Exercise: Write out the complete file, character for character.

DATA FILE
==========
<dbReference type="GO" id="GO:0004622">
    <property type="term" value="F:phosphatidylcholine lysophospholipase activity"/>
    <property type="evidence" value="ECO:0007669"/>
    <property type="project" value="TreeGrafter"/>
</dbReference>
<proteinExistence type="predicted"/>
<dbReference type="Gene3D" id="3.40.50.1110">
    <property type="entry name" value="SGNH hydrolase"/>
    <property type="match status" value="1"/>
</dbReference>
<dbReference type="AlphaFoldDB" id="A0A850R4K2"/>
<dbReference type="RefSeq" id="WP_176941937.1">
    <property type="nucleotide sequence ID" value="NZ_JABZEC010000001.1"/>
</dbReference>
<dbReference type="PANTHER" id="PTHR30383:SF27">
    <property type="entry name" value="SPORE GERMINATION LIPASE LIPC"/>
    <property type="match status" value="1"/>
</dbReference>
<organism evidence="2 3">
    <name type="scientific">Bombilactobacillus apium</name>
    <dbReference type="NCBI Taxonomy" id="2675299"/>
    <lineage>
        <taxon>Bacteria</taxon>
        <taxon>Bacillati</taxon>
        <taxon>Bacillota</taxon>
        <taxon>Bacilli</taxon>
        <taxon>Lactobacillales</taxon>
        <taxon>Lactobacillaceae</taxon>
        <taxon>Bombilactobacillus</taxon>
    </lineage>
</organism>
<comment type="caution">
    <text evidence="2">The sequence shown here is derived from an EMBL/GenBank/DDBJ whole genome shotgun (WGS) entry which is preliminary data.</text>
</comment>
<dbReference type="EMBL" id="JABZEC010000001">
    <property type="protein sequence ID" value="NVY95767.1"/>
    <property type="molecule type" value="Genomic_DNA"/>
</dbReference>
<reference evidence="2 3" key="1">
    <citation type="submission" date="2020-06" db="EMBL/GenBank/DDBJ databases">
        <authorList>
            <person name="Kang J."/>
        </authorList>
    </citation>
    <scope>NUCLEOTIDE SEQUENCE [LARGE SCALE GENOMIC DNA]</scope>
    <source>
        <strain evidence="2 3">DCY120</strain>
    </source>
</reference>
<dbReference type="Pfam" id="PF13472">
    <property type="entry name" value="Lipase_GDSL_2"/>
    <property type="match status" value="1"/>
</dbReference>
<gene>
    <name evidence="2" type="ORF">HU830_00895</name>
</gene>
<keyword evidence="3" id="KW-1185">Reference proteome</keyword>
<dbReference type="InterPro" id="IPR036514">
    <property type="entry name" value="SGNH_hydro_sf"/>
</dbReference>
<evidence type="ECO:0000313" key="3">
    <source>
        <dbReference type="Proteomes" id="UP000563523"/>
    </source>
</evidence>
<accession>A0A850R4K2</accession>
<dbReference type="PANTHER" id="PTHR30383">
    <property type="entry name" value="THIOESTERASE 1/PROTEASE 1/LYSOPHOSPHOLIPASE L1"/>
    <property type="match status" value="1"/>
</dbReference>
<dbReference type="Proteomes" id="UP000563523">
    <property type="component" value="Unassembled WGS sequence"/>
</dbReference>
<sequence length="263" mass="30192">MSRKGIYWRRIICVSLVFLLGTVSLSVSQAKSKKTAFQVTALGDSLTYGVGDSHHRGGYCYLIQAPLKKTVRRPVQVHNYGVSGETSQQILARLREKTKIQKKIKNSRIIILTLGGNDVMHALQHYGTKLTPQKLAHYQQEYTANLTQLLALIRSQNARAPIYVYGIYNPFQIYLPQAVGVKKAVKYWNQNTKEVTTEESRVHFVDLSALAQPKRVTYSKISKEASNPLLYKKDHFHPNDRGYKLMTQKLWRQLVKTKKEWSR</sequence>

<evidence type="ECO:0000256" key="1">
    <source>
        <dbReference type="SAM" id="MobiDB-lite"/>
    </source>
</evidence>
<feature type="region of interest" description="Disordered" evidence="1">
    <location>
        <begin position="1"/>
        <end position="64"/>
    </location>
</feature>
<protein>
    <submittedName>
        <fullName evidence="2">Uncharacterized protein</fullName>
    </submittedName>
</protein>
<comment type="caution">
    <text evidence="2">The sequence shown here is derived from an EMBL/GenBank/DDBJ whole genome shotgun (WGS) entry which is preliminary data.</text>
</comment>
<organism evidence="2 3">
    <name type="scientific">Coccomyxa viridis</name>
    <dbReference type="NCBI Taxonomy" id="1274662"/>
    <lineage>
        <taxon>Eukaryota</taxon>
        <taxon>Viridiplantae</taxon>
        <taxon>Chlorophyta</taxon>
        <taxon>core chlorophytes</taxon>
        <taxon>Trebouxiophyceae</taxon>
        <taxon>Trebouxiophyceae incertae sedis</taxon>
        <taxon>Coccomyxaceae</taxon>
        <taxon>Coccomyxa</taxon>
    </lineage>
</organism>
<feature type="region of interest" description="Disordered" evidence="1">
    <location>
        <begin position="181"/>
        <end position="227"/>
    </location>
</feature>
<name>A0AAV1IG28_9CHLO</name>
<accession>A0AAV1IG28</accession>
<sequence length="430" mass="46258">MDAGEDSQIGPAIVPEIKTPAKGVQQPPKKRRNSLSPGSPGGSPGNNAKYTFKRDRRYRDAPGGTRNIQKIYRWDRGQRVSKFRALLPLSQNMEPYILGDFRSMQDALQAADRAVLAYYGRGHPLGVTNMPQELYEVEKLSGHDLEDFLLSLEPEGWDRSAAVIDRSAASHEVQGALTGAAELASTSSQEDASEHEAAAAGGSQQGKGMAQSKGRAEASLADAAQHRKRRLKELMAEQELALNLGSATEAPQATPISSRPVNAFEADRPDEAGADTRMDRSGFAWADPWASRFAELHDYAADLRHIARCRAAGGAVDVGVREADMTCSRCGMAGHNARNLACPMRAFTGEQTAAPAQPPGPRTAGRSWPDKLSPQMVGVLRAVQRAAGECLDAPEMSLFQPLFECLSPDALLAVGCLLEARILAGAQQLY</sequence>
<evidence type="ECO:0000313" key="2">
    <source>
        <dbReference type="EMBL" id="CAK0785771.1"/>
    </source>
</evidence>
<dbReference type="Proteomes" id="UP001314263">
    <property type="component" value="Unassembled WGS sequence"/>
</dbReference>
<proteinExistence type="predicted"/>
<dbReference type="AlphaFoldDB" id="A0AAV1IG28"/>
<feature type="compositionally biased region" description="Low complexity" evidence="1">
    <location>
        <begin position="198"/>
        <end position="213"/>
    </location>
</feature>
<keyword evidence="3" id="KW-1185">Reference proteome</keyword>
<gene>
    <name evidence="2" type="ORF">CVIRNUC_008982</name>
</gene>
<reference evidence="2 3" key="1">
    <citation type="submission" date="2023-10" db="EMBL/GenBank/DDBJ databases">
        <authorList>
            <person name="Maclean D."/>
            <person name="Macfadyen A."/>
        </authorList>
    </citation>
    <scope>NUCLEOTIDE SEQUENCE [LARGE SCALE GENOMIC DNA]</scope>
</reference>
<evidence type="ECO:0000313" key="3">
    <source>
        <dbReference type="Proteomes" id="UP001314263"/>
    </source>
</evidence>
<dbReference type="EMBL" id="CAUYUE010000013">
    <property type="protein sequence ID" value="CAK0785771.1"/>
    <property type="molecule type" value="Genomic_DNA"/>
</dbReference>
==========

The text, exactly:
<dbReference type="GO" id="GO:0004622">
    <property type="term" value="F:phosphatidylcholine lysophospholipase activity"/>
    <property type="evidence" value="ECO:0007669"/>
    <property type="project" value="TreeGrafter"/>
</dbReference>
<proteinExistence type="predicted"/>
<dbReference type="Gene3D" id="3.40.50.1110">
    <property type="entry name" value="SGNH hydrolase"/>
    <property type="match status" value="1"/>
</dbReference>
<dbReference type="AlphaFoldDB" id="A0A850R4K2"/>
<dbReference type="RefSeq" id="WP_176941937.1">
    <property type="nucleotide sequence ID" value="NZ_JABZEC010000001.1"/>
</dbReference>
<dbReference type="PANTHER" id="PTHR30383:SF27">
    <property type="entry name" value="SPORE GERMINATION LIPASE LIPC"/>
    <property type="match status" value="1"/>
</dbReference>
<organism evidence="2 3">
    <name type="scientific">Bombilactobacillus apium</name>
    <dbReference type="NCBI Taxonomy" id="2675299"/>
    <lineage>
        <taxon>Bacteria</taxon>
        <taxon>Bacillati</taxon>
        <taxon>Bacillota</taxon>
        <taxon>Bacilli</taxon>
        <taxon>Lactobacillales</taxon>
        <taxon>Lactobacillaceae</taxon>
        <taxon>Bombilactobacillus</taxon>
    </lineage>
</organism>
<comment type="caution">
    <text evidence="2">The sequence shown here is derived from an EMBL/GenBank/DDBJ whole genome shotgun (WGS) entry which is preliminary data.</text>
</comment>
<dbReference type="EMBL" id="JABZEC010000001">
    <property type="protein sequence ID" value="NVY95767.1"/>
    <property type="molecule type" value="Genomic_DNA"/>
</dbReference>
<reference evidence="2 3" key="1">
    <citation type="submission" date="2020-06" db="EMBL/GenBank/DDBJ databases">
        <authorList>
            <person name="Kang J."/>
        </authorList>
    </citation>
    <scope>NUCLEOTIDE SEQUENCE [LARGE SCALE GENOMIC DNA]</scope>
    <source>
        <strain evidence="2 3">DCY120</strain>
    </source>
</reference>
<dbReference type="Pfam" id="PF13472">
    <property type="entry name" value="Lipase_GDSL_2"/>
    <property type="match status" value="1"/>
</dbReference>
<gene>
    <name evidence="2" type="ORF">HU830_00895</name>
</gene>
<keyword evidence="3" id="KW-1185">Reference proteome</keyword>
<dbReference type="InterPro" id="IPR036514">
    <property type="entry name" value="SGNH_hydro_sf"/>
</dbReference>
<evidence type="ECO:0000313" key="3">
    <source>
        <dbReference type="Proteomes" id="UP000563523"/>
    </source>
</evidence>
<accession>A0A850R4K2</accession>
<dbReference type="PANTHER" id="PTHR30383">
    <property type="entry name" value="THIOESTERASE 1/PROTEASE 1/LYSOPHOSPHOLIPASE L1"/>
    <property type="match status" value="1"/>
</dbReference>
<dbReference type="Proteomes" id="UP000563523">
    <property type="component" value="Unassembled WGS sequence"/>
</dbReference>
<sequence length="263" mass="30192">MSRKGIYWRRIICVSLVFLLGTVSLSVSQAKSKKTAFQVTALGDSLTYGVGDSHHRGGYCYLIQAPLKKTVRRPVQVHNYGVSGETSQQILARLREKTKIQKKIKNSRIIILTLGGNDVMHALQHYGTKLTPQKLAHYQQEYTANLTQLLALIRSQNARAPIYVYGIYNPFQIYLPQAVGVKKAVKYWNQNTKEVTTEESRVHFVDLSALAQPKRVTYSKISKEASNPLLYKKDHFHPNDRGYKLMTQKLWRQLVKTKKEWSR</sequence>

<evidence type="ECO:0000256" key="1">
    <source>
        <dbReference type="SAM" id="MobiDB-lite"/>
    </source>
</evidence>
<feature type="region of interest" description="Disordered" evidence="1">
    <location>
        <begin position="1"/>
        <end position="64"/>
    </location>
</feature>
<protein>
    <submittedName>
        <fullName evidence="2">Uncharacterized protein</fullName>
    </submittedName>
</protein>
<comment type="caution">
    <text evidence="2">The sequence shown here is derived from an EMBL/GenBank/DDBJ whole genome shotgun (WGS) entry which is preliminary data.</text>
</comment>
<organism evidence="2 3">
    <name type="scientific">Coccomyxa viridis</name>
    <dbReference type="NCBI Taxonomy" id="1274662"/>
    <lineage>
        <taxon>Eukaryota</taxon>
        <taxon>Viridiplantae</taxon>
        <taxon>Chlorophyta</taxon>
        <taxon>core chlorophytes</taxon>
        <taxon>Trebouxiophyceae</taxon>
        <taxon>Trebouxiophyceae incertae sedis</taxon>
        <taxon>Coccomyxaceae</taxon>
        <taxon>Coccomyxa</taxon>
    </lineage>
</organism>
<feature type="region of interest" description="Disordered" evidence="1">
    <location>
        <begin position="181"/>
        <end position="227"/>
    </location>
</feature>
<name>A0AAV1IG28_9CHLO</name>
<accession>A0AAV1IG28</accession>
<sequence length="430" mass="46258">MDAGEDSQIGPAIVPEIKTPAKGVQQPPKKRRNSLSPGSPGGSPGNNAKYTFKRDRRYRDAPGGTRNIQKIYRWDRGQRVSKFRALLPLSQNMEPYILGDFRSMQDALQAADRAVLAYYGRGHPLGVTNMPQELYEVEKLSGHDLEDFLLSLEPEGWDRSAAVIDRSAASHEVQGALTGAAELASTSSQEDASEHEAAAAGGSQQGKGMAQSKGRAEASLADAAQHRKRRLKELMAEQELALNLGSATEAPQATPISSRPVNAFEADRPDEAGADTRMDRSGFAWADPWASRFAELHDYAADLRHIARCRAAGGAVDVGVREADMTCSRCGMAGHNARNLACPMRAFTGEQTAAPAQPPGPRTAGRSWPDKLSPQMVGVLRAVQRAAGECLDAPEMSLFQPLFECLSPDALLAVGCLLEARILAGAQQLY</sequence>
<evidence type="ECO:0000313" key="2">
    <source>
        <dbReference type="EMBL" id="CAK0785771.1"/>
    </source>
</evidence>
<dbReference type="Proteomes" id="UP001314263">
    <property type="component" value="Unassembled WGS sequence"/>
</dbReference>
<proteinExistence type="predicted"/>
<dbReference type="AlphaFoldDB" id="A0AAV1IG28"/>
<feature type="compositionally biased region" description="Low complexity" evidence="1">
    <location>
        <begin position="198"/>
        <end position="213"/>
    </location>
</feature>
<keyword evidence="3" id="KW-1185">Reference proteome</keyword>
<gene>
    <name evidence="2" type="ORF">CVIRNUC_008982</name>
</gene>
<reference evidence="2 3" key="1">
    <citation type="submission" date="2023-10" db="EMBL/GenBank/DDBJ databases">
        <authorList>
            <person name="Maclean D."/>
            <person name="Macfadyen A."/>
        </authorList>
    </citation>
    <scope>NUCLEOTIDE SEQUENCE [LARGE SCALE GENOMIC DNA]</scope>
</reference>
<evidence type="ECO:0000313" key="3">
    <source>
        <dbReference type="Proteomes" id="UP001314263"/>
    </source>
</evidence>
<dbReference type="EMBL" id="CAUYUE010000013">
    <property type="protein sequence ID" value="CAK0785771.1"/>
    <property type="molecule type" value="Genomic_DNA"/>
</dbReference>